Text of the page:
Allen Murabayashi, chairman of PhotoShelter and photography marketing expert, cites the commoditization of photographs as the reason why Pinterest isn’t high on his list of recommended tools. Copyright issues aside, he believes there are better ways to market photography.

"I continue to be a bit skeptical about the utility of Pinterest to help photographers build their businesses, for a few reasons," Murabayashi says. "For one, the photo is the product. Retailers have found a lot of success on Pinterest because they use photos as a depiction of their product. An attractive photo of shoes might encourage a user to click through to a retail site and spur a purchase. But for photographers, the photo is the product. Does repinning the photo and increasing eyeballs generate demand? Unless you’re looking for a photographer
[versus a product], I’m not convinced seeing a photo in the context of a virtual pinboard is beneficial.""

It may work for some photographers, Murabayashi says, but on the whole, he hasn’t found the meaningful success stories he’s looking for.

"Outlier success is a terrible barometer for the average photographer," he says. "The wedding photographers I’ve spoken to aren’t using Pinterest for presales marketing, but rather as a mood board after a contract is signed. Other photographers are trying to establish themselves as ‘taste makers’ through their Pinterest curation, but I’d like to see some hard evidence that this has led to increased sales. I just haven’t seen it.

"Also," he adds, "driving traffic to a website isn’t the same as conversion. You can have a lot of unqualified traffic that’s disinterested in buying photos or hiring you for a service. I think you’re better off building word of mouth in conjunction with your Facebook presence."

For photographers in search of long-lasting editorial, corporate and advertising clients, there are likely better methods of engagement than Pinterest. For wedding shooters, family photographers and specialists who target new moms, however, the site simply may be in its infancy as an invaluable tool for marketing and branding, if not direct sales.

Family photographer Amy Hoogstad hasn’t been able to attribute sales directly to her use of Pinterest, but she still believes it’s a useful tool. She experienced firsthand how a blog post showcasing her work could take on new life and reach a new audience.

"My experience with Pinterest is simply as a way to increase traffic to my website," she says. "Before Pinterest was even a thing, I wrote a post showing canvases I created of my children. They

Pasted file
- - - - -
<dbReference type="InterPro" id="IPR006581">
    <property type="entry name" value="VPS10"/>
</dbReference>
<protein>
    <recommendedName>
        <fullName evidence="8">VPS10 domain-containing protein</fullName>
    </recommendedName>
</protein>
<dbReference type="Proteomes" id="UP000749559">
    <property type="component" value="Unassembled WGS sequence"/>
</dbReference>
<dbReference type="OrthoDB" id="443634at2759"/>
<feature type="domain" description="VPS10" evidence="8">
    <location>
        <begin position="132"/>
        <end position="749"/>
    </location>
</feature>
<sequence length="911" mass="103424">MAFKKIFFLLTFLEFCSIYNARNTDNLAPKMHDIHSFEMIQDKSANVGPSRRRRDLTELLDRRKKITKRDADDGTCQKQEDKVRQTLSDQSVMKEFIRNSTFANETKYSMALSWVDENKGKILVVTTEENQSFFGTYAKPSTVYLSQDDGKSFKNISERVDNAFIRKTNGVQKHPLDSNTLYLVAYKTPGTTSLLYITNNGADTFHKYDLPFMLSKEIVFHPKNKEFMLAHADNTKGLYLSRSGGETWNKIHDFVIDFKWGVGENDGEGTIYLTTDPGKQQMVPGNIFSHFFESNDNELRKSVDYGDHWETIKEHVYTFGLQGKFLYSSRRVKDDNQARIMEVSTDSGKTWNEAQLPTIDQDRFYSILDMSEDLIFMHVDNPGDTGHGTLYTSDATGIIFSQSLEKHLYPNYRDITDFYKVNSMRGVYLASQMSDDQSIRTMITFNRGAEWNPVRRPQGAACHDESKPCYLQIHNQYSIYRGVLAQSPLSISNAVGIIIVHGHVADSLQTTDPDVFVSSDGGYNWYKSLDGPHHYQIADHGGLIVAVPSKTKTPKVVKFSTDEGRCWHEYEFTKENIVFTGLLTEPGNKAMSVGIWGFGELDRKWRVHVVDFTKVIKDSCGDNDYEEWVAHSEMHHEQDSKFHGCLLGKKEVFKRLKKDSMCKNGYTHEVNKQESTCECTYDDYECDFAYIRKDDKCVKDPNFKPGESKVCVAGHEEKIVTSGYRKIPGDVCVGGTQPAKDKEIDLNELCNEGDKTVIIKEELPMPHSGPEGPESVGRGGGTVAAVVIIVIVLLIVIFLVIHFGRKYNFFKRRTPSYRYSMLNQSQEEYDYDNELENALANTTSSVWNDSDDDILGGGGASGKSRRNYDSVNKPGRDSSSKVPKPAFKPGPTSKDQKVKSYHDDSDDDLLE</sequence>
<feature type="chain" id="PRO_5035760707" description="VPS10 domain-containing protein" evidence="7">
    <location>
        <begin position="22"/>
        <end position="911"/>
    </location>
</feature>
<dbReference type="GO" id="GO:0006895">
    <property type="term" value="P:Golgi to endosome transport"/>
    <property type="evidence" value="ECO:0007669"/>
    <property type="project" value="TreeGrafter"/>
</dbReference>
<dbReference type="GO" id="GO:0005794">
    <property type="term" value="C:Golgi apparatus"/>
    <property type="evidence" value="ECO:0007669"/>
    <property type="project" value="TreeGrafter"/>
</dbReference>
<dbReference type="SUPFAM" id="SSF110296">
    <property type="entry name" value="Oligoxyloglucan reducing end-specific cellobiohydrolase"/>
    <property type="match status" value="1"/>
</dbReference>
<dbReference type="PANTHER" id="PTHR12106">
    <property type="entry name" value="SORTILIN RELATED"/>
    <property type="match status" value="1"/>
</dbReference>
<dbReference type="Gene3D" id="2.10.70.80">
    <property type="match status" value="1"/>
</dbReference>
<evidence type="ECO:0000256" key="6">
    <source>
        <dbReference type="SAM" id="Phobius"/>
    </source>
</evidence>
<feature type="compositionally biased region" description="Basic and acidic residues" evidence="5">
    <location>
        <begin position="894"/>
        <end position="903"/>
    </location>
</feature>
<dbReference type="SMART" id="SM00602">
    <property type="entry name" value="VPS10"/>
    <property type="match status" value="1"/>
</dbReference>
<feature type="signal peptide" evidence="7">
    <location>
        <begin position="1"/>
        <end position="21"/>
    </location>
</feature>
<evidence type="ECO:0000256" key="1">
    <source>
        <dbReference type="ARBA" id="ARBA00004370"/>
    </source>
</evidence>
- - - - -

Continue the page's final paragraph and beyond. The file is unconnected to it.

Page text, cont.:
were unique. Someone pinned it and it spread around, and since then, it has been pinned many times. I haven’t gained clients directly from Pinterest, but increased traffic helps my SEO, which in turn helps me get new clients."

Search engine optimization is a very real concern. Pinterest, as the fastest-growing social network in history, certainly seems to offer SEO benefits by providing links back to a photographer’s own website or blog. The more you’re pinned, the more relevant Google deems you to be.

Perhaps the biggest challenge when using Pinterest is to balance the site’s unspoken etiquette—not to use the service for blatant self-promotion—with the legal realities of sharing another photographer’s work without permission. Etiquette in the blog-osphere has long dictated that bloggers link photographs directly to the creator and/or license holder, another strained place where etiquette and the letter of the law collide. Pinterest, unlike millions of independent blogs, offers a single point of focus in what may be an inevitable copyright battle—much like Napster more than a decade ago.

While it remains to be seen how well Pinterest will weather a potential legal challenge to its service (the site’s terms make individual users responsible for any copyright violations), its marketing potential is on equally unsteady ground. It’s sure to become increasingly useful, allowing wedding and family photographers to interact with customers, plan shoots and potentially even garner new business. But for advertising and editorial photographers—those whose clients are creative directors and art buyers—Pinterest simply may be the place where buyers occasionally stumble upon photographs they appreciate—whether those images were uploaded by the photographer who made them or not.

The conundrum each photographer must wrestle with is whether consenting to our work being shared via Pinterest ultimately may be in the best interest of our businesses or if the site is best treated as a threat to our copyrights and the value of photography, in general. It’s a decision that’s sure to be different for every photographer.